Shuffling along with the rest of the sheep enduring the purgatory of Christmas shopping I found myself ushered into a well known music emporium. While the rest of the family headed severally for DVDs and Games I wandered around the CD aisles. In the sparsely populated 'Folk and Country' section I found a couple of CDs for the princely sum of £3.45 and decided to 'splash the cash'. As I was paying, I remarked to the assistant that the CDs I buy are getting cheaper by the month. "All old albums I suppose," he said with a knowing grin as he looked at the age of the person before him. "Well you'd better make the most of it," he cheerily quipped, "there won't be any CDs in a few months."
I enquired why he was sounding the death knell of something that clearly kept him in employment, albeit partially, with such enthusiasm. "Music will all be download soon. You might get old stuff for a while but everything will go online - you better get used to it. Besides, it will be better for me, all I do this time of year is constantly rearrange the CD racks because customers look at them and then put them back in the wrong place." Once again I asked why he was making such a prediction with, as far as I could see, thousands of people still buying CDs (admittedly not from the 'Folk and Country' rack). "They'll soon come round once the CDs stop," he replied. "People always come round to something new eventually."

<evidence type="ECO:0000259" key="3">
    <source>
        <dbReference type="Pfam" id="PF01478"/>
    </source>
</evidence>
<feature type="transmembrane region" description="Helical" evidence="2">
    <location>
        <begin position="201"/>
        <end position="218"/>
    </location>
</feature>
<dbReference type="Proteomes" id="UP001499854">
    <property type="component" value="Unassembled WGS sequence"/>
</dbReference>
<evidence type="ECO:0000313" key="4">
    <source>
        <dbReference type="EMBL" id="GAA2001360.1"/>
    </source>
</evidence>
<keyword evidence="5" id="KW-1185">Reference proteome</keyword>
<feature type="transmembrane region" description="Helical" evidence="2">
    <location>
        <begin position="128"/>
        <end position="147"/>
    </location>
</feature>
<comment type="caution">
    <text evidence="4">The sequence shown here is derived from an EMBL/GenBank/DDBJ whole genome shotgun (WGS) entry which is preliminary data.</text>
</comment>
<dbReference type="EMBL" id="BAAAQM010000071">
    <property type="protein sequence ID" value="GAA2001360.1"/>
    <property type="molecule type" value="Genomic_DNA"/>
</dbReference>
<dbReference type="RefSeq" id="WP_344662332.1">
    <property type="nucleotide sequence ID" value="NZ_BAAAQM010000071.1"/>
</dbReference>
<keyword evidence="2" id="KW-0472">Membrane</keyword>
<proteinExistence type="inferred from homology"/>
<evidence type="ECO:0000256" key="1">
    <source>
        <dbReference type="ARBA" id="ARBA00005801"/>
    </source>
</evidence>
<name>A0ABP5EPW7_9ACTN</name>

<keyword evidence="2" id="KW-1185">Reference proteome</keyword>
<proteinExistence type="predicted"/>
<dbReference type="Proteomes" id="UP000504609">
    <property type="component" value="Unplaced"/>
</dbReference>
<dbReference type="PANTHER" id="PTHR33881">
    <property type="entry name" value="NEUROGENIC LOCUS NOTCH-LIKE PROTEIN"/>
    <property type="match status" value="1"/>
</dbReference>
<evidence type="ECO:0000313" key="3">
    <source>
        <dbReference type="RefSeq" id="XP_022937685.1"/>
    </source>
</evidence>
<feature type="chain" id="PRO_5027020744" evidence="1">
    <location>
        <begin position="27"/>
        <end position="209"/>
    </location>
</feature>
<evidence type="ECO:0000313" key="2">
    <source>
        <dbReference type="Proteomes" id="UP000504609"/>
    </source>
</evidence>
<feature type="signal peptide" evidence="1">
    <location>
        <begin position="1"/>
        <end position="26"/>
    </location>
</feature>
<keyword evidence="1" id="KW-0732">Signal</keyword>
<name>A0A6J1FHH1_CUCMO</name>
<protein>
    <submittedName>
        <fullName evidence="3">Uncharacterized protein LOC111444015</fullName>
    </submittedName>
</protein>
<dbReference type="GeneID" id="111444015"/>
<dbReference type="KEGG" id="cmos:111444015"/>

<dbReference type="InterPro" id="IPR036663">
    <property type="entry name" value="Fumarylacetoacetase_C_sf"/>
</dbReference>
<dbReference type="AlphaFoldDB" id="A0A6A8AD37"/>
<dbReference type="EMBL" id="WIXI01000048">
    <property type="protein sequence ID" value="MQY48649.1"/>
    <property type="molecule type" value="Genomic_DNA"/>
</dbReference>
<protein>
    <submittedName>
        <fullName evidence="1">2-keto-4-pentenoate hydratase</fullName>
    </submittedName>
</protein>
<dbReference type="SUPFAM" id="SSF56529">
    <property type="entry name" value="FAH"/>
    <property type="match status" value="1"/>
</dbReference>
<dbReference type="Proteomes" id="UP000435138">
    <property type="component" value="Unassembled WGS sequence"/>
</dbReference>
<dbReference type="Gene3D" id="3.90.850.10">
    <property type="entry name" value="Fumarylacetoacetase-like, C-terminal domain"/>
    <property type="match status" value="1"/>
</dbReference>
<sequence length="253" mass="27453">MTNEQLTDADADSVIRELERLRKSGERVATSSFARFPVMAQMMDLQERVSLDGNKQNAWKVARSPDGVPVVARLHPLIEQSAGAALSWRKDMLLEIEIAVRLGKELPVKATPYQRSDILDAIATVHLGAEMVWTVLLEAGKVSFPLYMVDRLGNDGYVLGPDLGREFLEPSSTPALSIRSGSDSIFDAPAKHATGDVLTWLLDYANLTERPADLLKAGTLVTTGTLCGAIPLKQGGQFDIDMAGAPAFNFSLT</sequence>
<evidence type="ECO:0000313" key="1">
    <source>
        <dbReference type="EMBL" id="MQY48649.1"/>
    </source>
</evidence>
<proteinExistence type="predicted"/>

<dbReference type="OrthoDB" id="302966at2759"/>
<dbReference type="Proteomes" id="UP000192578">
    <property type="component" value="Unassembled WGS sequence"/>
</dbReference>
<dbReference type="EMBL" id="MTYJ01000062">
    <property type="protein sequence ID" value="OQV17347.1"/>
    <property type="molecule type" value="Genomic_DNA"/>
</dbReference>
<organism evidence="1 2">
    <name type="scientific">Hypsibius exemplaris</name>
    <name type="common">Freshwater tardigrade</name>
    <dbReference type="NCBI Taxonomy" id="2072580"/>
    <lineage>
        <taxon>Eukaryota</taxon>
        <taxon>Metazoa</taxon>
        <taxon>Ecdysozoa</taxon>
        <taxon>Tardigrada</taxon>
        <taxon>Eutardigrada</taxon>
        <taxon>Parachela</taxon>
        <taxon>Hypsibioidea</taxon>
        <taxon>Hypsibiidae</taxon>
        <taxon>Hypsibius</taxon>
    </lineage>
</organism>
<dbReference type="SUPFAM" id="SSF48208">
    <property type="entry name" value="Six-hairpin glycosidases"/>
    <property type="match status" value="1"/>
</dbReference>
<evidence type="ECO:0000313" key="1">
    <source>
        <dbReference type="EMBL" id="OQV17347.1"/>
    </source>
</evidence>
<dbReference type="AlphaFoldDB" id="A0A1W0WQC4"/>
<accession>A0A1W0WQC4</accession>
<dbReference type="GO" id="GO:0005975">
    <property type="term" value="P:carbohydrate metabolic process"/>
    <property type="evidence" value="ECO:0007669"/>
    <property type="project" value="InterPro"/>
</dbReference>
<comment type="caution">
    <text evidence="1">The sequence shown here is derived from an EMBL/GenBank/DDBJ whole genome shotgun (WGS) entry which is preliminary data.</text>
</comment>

So there you have it - straight from the shop assistant's mouth: Stop picking up CDs and putting them back in the wrong place. Buy all your music as downloads. And expect CDs to vanish in a few months. I wonderd quietly to myself if anyone had ever before prohesied the potential end of their own job with such enthusiasm. At least he didn't call me a dinosaur.